A petition has been set up to ensure the survival of one of America's most prestigious races, the Philadelphia International Cycling Classic.
It was announced at the end of January that the early June event would not go ahead this year because organisers had been unable to find sponsors willing to contribute towards the running of the race that costs $1m to hold.
However, if the scarcity of sponsors doesn't improve, it is doubtful that the race will return to the streets of Philadelphia.
A petition has been set up, which appeals to the local mayor. It says: "Dear Mayor Jim Kenney and Representative Bob Brady, we appeal to you to find a way to bring back the Philadelphia International Cycling Classic (PICC) this year.
"We fully support the city hosting the PICC on June 4, 2017. The PICC is a terrific event that draws tourists and professional cyclists from around the world and millions of dollars of revenue to the City and small businesses in Manayunk.
Philadelphians love this race because it puts Philadelphia on the map as a world class city for road cycling and racing and shows off the region's trail network, the Circuit Trails and its unparalleled Schuylkill River Trail.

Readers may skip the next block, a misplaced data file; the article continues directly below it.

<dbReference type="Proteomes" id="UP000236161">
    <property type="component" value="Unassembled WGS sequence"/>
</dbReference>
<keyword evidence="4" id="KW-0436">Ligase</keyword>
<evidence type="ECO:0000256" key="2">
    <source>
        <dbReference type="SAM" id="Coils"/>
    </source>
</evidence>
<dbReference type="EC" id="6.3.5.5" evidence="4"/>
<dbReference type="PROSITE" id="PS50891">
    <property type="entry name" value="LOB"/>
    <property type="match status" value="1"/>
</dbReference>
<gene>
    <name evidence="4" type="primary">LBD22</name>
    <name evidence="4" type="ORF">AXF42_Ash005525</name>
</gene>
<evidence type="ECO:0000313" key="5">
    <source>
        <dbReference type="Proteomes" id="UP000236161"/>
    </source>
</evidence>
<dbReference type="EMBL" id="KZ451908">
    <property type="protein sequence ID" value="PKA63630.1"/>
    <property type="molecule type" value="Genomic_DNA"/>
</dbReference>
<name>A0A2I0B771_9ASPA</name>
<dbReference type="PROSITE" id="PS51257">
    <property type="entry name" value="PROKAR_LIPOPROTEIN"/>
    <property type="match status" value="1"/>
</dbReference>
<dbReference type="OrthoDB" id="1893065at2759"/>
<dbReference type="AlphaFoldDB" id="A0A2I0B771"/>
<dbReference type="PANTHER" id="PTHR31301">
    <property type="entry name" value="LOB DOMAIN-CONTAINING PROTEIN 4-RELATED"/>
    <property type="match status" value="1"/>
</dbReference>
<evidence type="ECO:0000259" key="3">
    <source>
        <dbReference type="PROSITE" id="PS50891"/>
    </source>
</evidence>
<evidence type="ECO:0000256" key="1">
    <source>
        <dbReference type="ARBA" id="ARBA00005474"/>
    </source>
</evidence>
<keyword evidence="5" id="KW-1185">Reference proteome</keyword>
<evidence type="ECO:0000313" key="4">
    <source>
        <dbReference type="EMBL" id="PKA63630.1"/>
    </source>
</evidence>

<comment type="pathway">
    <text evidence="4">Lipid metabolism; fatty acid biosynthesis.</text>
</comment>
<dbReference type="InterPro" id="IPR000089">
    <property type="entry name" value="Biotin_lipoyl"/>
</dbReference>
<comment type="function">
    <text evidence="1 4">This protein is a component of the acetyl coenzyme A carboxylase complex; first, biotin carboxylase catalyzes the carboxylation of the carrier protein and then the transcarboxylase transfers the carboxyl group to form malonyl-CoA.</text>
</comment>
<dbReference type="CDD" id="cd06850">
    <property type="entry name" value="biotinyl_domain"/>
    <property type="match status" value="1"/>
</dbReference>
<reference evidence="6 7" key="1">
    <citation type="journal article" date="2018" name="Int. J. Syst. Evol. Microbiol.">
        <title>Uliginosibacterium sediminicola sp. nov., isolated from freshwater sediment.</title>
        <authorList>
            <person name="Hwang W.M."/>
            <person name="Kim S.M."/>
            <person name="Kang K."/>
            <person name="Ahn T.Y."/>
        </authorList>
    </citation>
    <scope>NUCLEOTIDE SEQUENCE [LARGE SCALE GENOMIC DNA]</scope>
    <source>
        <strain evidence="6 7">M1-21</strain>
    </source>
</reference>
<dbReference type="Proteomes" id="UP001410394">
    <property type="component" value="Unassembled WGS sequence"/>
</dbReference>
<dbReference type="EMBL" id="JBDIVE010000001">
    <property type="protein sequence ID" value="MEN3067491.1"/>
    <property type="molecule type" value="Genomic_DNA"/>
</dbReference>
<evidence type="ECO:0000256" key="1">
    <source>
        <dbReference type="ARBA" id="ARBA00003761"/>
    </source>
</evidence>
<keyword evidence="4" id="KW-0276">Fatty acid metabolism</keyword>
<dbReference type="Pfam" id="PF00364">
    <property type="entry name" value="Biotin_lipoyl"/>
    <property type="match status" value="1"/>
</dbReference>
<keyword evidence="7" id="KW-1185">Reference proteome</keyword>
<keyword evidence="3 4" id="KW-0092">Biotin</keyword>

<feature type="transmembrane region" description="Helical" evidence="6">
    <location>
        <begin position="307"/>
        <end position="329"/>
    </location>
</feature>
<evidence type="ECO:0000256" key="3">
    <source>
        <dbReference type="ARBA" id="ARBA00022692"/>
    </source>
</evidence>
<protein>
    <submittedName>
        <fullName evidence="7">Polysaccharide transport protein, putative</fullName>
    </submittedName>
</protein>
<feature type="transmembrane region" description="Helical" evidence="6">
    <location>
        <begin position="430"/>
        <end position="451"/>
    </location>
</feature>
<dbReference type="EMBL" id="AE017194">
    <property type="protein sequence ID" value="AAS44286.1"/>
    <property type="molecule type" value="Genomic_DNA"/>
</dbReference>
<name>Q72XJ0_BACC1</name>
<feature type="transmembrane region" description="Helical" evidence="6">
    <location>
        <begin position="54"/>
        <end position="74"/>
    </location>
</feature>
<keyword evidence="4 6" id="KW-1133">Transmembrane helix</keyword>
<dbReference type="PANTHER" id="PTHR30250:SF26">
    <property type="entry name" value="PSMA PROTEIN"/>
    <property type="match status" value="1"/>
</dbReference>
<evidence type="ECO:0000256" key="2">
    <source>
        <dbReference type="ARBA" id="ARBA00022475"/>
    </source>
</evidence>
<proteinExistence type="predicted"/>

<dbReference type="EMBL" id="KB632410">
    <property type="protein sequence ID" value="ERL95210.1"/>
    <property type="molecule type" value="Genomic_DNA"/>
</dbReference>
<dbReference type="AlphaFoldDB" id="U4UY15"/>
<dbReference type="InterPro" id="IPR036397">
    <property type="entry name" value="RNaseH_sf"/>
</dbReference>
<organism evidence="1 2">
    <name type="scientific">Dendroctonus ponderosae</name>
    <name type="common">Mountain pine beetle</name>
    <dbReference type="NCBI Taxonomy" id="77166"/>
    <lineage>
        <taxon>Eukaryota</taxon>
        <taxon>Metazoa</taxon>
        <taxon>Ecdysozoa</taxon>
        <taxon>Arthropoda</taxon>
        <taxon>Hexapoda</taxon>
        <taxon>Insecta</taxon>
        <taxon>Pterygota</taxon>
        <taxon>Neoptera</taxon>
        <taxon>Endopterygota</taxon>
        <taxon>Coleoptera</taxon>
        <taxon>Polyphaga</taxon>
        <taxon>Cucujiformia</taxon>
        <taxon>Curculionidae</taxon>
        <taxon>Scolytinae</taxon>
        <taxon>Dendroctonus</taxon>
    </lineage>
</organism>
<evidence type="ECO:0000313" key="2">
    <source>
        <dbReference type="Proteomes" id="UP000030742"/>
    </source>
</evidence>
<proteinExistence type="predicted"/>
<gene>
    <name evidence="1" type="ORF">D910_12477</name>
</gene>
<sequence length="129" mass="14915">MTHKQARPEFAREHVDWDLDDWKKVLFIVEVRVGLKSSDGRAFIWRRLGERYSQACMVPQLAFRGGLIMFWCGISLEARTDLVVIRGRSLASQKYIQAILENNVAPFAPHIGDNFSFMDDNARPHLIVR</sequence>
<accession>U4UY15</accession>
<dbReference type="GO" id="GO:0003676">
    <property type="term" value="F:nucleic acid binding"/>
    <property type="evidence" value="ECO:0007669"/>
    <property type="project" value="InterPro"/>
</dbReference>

"All who sign this petition support bringing back the PICC in 2017 and encourage you to find a way make it possible."
Organisers themselves are hopeful that the race will return to the calendar, saying that the "city has not ruled out pursuing opportunities for a potential return in 2018."
USA Cycling’s vice president of national events Micah Rice said. “This event has been a cornerstone of the US professional racing landscape for over three decades. We hope that the city of Philadelphia will be able to bring back this prestigious event in the future.”
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Chris first started writing for Cycling Weekly in 2013 on work experience and has since become a regular name in the magazine and on the website. Reporting from races, long interviews with riders from the peloton and riding features drive his love of writing about all things two wheels.
Probably a bit too obsessed with mountains, he was previously found playing and guiding in the Canadian Rockies, and now mostly lives in the Val d’Aran in the Spanish Pyrenees where he’s a ski instructor in the winter and cycling guide in the summer. He almost certainly holds the record for the most number of interviews conducted from snowy mountains.
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